# Distribution of Squared Euclidean Norm of Gaussian Vector

If $\mathbf{X} \sim \mathcal{N}_N(\mathbf{m}, \mathbf{C})$ is an $N$-dimensional gaussian vector, where $\mathbf{m} \in \mathbb{R}^{N}$ and $\mathbf{C} \in \mathbb{R}^{N \times N}$, what is the distribution of $$Y = \| \mathbf{X} \|^2$$ where $\| \cdot \|$ denotes the $L_2$-norm (Euclidean norm) ?

It may be useful to know that the mean can be easily calculated via $$\mathbb{E}[ \| \mathbf{X} \|^2 ] = \mathbb{E}\left[\sum_{i=1}^N X_i^2 \right] = \sum_{i=1}^N \mathbb{E}[X_i^2] = \sum_{i=1}^N (\sigma^2_i + m_i^2) = \sum_{i=1}^N\sigma_i^2 + \sum_{i=1}^N m_i^2 = \mathrm{tr}(\mathbf{C}) + \| \mathbf{m} \|^2$$ where $\mathrm{tr}(\cdot)$ denotes the trace of a matrix.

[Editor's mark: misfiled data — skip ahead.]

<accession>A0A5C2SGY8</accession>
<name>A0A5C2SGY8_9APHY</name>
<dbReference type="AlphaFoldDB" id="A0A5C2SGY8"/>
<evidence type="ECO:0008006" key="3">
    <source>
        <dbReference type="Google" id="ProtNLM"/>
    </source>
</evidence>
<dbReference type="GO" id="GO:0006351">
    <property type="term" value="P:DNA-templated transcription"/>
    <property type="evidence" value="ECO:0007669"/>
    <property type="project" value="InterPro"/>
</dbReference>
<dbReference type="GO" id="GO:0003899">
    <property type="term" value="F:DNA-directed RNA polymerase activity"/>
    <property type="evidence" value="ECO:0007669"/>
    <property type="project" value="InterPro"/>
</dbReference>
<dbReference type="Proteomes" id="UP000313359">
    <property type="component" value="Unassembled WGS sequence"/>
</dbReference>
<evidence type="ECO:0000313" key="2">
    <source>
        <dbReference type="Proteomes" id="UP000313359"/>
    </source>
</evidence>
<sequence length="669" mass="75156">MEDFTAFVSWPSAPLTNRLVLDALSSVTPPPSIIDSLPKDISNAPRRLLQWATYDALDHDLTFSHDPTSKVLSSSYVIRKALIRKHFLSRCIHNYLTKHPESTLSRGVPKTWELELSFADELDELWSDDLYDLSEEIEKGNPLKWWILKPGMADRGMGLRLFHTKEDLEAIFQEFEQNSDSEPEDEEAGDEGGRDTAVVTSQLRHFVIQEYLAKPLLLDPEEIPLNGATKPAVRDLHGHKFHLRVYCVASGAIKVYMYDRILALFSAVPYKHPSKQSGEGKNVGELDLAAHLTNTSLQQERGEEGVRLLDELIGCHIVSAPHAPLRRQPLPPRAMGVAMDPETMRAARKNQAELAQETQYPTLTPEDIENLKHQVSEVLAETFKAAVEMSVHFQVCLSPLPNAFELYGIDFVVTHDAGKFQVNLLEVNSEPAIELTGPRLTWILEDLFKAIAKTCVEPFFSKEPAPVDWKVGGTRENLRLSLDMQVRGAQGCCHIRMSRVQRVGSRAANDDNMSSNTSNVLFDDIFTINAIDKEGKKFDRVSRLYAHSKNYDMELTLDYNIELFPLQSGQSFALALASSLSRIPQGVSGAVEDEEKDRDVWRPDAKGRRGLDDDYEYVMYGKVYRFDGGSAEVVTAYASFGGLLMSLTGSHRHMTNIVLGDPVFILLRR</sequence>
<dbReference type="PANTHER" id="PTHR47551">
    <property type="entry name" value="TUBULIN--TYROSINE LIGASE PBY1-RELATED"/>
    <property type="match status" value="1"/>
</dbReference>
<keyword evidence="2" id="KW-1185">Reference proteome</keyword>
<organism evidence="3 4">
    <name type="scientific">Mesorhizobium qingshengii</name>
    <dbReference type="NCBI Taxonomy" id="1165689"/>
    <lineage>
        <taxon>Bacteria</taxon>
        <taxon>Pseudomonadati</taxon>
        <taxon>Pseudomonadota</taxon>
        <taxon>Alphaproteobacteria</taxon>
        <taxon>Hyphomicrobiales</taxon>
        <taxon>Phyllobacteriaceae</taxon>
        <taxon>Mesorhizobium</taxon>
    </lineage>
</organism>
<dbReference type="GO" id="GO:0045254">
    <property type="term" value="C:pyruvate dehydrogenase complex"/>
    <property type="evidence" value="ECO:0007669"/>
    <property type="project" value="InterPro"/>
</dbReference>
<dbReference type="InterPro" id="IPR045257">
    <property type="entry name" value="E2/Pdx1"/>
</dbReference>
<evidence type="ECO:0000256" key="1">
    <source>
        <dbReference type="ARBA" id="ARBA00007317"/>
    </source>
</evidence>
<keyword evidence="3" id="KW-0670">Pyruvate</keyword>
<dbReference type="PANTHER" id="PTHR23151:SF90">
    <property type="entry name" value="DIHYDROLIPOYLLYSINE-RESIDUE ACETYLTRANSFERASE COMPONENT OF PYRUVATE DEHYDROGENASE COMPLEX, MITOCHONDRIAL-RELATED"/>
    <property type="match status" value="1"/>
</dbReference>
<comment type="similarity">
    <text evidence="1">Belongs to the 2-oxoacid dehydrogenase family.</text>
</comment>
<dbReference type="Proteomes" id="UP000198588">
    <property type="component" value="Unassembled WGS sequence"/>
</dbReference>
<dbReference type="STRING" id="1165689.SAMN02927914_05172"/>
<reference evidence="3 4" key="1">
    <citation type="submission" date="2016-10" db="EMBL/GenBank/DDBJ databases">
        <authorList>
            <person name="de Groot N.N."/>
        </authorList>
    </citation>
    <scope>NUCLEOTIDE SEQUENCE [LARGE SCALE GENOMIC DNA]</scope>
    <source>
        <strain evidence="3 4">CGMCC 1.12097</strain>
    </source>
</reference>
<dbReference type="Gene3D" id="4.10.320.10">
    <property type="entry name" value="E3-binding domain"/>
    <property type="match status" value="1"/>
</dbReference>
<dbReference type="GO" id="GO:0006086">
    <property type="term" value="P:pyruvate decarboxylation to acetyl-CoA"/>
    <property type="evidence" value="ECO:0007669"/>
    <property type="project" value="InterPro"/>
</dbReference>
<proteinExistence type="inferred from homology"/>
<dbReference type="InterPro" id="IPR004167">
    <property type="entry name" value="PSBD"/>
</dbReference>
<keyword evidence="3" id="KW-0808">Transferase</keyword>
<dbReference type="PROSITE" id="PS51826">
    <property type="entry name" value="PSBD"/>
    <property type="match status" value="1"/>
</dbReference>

If $\mathbf{m}=0$ and $\mathbf{C}$ is the identity matrix, then $Y$ is (by definition) distributed according to a chi-squared distribution.
We can relax the assumption that $\mathbf{m}=0$ and obtain the non-central chi-squared distribution.
On the other hand, if we maintain the assumption that $\mathbf{m}=0$ but allow for general $\mathbf{C}$, we have the Wishart distribution.
Finally, for general $(\mathbf{m},\mathbf{C})$, Y has a generalised chi-squared distribution.
• Thank you! I needed the general $(\mathbf{m}, \mathbf{C})$ case. Can you please edit your answer by writing the CDF of the generalized chi-squared distribution? Or some other useful representation. The Wikipedia page doesn't have much information about it. – PseudoRandom Apr 5 '18 at 12:17
• Thanks! In my specific case, $\mathbf{m} \neq \mathbf{0}$, but others may find your edit very useful. I will have a look at the references, thanks for that. – PseudoRandom Apr 5 '18 at 17:50